Divers who found capsized Miss Ally awarded for bravery
Seven Nova Scotians honoured for risking their lives to help others
Four Nova Scotians who set out in heavy seas to search for the Miss Ally after the fishing boat capsized in February, claiming five lives, have been awarded provincial medals of bravery.
The Nova Scotia government said Thomas Hennigar, Donald Mahaney, Thomas Nickerson and Gary Thurber spent 30 hours trying to find the 13-metre vessel and dove beneath its hull after it went down in a storm in the Atlantic Ocean.
The Miss Ally, based in Woods Harbour, was on a trip to catch halibut off southwestern Nova Scotia when its emergency locator beacon transmitted a distress call via satellite late on Feb. 17.
The bodies of the five crew members were never found, but the government says the heroic actions of the four divers have provided loved ones with answers on what happened that night.
"It's hard to keep the tears out of my eyes," said George Hopkins, father to Joel Hopkins, a crew member on the Miss Ally.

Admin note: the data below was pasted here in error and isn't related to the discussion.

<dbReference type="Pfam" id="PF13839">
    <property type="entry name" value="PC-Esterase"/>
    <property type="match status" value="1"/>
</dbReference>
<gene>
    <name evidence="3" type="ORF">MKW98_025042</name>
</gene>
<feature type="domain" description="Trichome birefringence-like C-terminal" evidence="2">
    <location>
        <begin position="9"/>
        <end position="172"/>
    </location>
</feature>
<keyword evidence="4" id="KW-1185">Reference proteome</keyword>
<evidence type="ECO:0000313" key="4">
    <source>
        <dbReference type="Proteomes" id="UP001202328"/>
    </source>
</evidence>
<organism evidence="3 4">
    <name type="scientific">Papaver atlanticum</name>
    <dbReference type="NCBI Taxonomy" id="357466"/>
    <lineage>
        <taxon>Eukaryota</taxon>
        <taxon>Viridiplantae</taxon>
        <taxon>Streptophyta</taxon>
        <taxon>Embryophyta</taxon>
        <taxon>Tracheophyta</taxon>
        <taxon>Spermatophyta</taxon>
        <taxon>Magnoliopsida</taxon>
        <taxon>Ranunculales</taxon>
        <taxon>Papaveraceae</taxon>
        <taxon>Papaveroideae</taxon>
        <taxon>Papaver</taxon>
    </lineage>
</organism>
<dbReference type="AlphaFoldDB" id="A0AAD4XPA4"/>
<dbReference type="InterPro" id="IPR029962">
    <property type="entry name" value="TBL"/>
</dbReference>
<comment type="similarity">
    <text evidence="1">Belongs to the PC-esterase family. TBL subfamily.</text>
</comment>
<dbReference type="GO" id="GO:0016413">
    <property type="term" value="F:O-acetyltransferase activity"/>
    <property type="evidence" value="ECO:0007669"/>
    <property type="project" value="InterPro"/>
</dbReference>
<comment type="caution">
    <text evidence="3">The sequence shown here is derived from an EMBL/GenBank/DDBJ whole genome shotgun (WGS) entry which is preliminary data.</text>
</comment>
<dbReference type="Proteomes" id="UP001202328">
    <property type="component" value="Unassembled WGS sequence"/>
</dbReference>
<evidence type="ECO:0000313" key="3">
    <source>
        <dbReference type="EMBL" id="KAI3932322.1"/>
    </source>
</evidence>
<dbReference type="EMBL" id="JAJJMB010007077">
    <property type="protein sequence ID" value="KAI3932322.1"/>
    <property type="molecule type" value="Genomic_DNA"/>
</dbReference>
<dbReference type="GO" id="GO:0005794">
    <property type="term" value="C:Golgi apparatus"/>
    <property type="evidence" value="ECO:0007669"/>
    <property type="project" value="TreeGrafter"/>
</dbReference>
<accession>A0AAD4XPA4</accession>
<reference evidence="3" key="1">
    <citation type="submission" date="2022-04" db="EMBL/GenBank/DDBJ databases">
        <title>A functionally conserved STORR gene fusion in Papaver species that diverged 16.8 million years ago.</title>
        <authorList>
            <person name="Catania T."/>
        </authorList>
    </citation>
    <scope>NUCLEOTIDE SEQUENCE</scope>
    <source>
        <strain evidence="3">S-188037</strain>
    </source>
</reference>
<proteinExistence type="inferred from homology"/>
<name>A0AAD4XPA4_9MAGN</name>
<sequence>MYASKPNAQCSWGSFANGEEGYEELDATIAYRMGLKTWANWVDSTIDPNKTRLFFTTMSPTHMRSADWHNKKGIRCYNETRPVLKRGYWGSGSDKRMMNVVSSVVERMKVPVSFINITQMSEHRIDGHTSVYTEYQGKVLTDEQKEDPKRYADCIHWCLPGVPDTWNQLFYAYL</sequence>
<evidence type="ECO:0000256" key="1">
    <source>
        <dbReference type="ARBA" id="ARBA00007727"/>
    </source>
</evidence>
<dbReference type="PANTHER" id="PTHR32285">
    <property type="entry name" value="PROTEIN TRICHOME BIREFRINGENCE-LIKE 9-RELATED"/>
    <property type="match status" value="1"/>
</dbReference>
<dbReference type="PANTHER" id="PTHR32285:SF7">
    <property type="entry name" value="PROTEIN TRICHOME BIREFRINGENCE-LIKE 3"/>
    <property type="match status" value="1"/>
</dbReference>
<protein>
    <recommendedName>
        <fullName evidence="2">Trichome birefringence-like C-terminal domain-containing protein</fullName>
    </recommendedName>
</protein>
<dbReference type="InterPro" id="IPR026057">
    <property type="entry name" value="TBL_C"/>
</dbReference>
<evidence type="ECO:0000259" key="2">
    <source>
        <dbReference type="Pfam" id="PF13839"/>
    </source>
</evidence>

"I'm just proud of them. They know that. I've gone up to every one individually so they know that by now. I've thanked them a thousand times and that's probably not enough."
Hennigar, Mahaney, Nickerson and Thurber are among seven recipients of this year's medals of bravery, which are awarded to Nova Scotians who risk their lives or safety to help others.
This year's recipients also include Aiden Brunn of Martins River and Patrick May of Maplewood, who responded to the scene of a fiery two-vehicle crash in March, and Robert Henderson of Springhill, who helped rescue a neighbour from her burning home in November 2012.